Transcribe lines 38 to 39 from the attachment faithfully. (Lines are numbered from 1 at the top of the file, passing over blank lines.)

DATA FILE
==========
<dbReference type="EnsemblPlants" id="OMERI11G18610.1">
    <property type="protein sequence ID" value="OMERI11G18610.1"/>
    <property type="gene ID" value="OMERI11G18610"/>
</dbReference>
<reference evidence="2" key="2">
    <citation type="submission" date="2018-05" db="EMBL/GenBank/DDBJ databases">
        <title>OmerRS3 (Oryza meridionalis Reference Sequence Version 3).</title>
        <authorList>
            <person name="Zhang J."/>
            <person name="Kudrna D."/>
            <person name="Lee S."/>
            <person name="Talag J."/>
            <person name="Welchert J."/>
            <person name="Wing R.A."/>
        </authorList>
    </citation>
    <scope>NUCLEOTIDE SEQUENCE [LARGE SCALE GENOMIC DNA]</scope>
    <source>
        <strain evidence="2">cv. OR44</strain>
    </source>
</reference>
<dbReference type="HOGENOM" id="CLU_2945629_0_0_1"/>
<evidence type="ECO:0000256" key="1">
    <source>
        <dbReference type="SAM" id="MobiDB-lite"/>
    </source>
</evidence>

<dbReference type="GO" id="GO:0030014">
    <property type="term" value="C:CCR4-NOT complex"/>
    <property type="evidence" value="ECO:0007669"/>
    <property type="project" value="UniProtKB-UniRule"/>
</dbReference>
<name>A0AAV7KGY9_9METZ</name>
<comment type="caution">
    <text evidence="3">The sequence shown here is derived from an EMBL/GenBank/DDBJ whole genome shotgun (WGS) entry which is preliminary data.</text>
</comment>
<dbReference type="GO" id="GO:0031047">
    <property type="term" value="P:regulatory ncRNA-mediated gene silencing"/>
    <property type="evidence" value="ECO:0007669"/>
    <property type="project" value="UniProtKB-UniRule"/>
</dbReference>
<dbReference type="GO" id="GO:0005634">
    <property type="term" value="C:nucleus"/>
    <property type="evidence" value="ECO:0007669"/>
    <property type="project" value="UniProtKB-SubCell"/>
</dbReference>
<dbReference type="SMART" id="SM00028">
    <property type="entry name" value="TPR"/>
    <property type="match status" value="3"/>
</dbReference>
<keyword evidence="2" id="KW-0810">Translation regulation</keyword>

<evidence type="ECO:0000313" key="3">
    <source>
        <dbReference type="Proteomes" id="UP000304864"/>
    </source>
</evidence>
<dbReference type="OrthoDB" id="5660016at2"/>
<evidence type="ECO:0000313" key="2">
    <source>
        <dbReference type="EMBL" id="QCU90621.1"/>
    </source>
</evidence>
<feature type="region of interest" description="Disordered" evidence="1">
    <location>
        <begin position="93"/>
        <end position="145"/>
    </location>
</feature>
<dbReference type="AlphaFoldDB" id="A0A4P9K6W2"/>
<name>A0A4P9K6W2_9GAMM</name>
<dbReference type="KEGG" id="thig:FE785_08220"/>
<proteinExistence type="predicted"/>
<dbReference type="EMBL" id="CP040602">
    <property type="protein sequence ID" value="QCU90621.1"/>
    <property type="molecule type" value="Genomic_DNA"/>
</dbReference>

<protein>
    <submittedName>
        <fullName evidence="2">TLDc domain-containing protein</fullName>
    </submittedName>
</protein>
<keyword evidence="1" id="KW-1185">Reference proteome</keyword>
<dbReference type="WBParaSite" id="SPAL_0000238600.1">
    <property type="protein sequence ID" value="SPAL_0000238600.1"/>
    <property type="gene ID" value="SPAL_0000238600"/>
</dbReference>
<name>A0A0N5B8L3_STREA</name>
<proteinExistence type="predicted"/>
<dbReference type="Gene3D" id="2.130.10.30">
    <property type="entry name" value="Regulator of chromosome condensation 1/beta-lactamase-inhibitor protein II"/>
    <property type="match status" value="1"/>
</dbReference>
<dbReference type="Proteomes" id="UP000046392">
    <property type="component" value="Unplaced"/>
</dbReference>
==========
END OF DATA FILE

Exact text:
    <property type="term" value="P:regulatory ncRNA-mediated gene silencing"/>
    <property type="evidence" value="ECO:0007669"/>